Functional mapping technology

Published On 08/08/2014

Functional brain imaging is used to record sensory, motor and cognitive functions happening in a patient’s brain. The goal is to identify areas of abnormal activity and the areas responsible for specific normal functions. When functional imaging is combined with the structural images from MRI and CT, neurologists and neurosurgeons have a map to guide treatment plans.

Magnetoencephalography (MEG)

What: Records neuronal responses based on the magnetic fields that are produced when groups of brain cells become active

Insight: Used to localize the origin of magnetic fields and identify areas of the brain that are active during movement, sensation and the production and perception of speech

Functional MRI (fMRI)

What: Identifies areas of brain activity by detecting blood flow alterations related to increased oxygen extraction from functioning cortex

Insight: Shows areas of the brain that control complex language functions (verb generation, sentence completion and picture naming) or motor tasks (hand, foot or facial movement). In conjunction with DTI, it is possible to map the nerve bundles that send information throughout the body.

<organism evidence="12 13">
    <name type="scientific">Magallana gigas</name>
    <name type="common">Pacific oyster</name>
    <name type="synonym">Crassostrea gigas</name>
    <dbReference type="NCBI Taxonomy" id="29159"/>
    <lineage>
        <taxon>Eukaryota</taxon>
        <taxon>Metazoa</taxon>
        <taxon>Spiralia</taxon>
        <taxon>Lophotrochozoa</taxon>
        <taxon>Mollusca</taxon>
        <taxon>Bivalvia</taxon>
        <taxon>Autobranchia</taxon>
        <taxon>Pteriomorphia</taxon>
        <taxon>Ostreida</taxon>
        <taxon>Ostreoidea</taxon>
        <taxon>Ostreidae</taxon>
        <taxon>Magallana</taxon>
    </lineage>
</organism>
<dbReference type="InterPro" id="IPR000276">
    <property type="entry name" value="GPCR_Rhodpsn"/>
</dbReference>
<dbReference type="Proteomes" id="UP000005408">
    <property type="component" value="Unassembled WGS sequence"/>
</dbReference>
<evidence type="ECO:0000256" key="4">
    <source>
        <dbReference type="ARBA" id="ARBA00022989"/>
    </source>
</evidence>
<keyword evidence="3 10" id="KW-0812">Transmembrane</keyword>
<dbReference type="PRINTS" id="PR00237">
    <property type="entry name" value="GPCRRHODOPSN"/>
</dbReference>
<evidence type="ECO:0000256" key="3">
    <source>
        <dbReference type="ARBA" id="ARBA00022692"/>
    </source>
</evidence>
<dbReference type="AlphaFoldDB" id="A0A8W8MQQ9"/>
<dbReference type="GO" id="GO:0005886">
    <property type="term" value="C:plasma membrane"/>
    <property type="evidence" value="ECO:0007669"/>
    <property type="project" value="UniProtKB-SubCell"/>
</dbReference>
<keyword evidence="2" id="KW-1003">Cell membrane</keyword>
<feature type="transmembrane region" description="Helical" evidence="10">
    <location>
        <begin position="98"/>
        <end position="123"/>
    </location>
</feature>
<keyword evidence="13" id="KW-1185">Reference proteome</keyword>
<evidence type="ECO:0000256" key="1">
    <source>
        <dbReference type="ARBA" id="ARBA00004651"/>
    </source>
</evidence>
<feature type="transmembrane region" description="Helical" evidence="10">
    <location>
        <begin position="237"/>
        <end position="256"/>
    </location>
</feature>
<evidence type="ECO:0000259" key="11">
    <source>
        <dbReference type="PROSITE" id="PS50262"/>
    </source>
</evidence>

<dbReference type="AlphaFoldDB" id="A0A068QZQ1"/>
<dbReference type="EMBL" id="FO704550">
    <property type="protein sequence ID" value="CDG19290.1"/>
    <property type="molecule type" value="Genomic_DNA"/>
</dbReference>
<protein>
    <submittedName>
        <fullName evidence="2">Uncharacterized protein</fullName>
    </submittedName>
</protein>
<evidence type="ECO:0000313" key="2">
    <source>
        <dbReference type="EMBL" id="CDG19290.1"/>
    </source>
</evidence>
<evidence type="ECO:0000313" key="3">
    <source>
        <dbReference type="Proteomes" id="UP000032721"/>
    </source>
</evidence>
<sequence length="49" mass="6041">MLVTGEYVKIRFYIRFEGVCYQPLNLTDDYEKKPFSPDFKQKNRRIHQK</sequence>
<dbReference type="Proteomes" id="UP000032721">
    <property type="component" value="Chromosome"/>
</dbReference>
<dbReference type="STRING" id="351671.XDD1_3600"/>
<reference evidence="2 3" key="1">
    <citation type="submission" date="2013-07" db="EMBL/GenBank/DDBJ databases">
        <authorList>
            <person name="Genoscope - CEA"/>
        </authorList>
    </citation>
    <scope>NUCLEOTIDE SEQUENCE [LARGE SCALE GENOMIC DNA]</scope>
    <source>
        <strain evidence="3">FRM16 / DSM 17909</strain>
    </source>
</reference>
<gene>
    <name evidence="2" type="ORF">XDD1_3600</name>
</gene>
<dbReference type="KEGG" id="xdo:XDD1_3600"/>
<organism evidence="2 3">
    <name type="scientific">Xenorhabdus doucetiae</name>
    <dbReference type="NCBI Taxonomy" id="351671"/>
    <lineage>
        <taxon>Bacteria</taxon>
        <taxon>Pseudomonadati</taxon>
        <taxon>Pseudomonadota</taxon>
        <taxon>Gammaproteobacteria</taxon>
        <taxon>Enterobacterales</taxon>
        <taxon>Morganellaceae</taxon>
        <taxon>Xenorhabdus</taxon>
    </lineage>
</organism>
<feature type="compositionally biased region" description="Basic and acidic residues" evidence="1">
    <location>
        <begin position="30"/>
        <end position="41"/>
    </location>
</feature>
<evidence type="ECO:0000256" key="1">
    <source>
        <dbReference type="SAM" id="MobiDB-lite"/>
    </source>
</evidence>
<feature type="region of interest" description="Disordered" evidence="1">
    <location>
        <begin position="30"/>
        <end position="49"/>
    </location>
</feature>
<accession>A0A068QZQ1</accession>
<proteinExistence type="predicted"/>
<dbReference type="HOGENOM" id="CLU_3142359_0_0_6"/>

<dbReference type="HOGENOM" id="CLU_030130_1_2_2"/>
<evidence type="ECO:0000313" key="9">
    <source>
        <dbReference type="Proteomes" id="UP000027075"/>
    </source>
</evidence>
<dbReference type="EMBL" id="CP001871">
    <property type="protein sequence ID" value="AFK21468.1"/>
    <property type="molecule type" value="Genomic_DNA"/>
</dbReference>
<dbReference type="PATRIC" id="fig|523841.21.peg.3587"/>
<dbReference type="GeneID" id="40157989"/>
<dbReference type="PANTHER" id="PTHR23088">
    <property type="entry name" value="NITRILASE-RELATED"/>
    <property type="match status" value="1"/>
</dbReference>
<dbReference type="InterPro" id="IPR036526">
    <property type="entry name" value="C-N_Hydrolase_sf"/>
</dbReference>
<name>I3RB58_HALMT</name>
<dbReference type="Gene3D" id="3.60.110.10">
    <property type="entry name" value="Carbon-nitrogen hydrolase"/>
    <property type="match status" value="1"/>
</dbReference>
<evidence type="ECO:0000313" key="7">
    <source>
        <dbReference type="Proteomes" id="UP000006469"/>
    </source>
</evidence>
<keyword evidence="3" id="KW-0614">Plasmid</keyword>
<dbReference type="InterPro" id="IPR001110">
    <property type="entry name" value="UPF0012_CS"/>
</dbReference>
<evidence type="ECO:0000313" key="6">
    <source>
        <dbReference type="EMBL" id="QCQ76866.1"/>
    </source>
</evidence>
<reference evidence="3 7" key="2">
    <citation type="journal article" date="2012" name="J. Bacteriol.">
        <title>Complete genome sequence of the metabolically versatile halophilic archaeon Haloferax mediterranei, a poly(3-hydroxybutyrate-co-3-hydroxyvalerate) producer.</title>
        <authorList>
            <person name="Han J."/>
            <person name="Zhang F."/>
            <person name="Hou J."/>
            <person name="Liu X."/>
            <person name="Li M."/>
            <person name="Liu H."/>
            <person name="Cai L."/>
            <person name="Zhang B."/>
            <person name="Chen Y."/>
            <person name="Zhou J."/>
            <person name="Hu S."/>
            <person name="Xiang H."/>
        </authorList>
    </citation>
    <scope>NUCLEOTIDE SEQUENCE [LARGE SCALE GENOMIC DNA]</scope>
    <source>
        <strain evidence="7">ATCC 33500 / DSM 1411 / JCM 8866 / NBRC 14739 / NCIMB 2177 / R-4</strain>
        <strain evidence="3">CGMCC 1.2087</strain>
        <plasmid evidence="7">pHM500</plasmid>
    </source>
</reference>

Transcranial Magnetic Stimulation (TMS)

What: Imparts magnetic fields that penetrate the skull painlessly to stimulate areas of the brain, using a coil that is placed near the scalp in a form of noninvasive cortical stimulation. Navigated TMS uses an MRI of the patient’s brain to move about the skull – much like a GPS system helps a person navigate a car.

Insight: Allows clinical neuroscientists to connect brain activation and the responses that follow for motor and language areas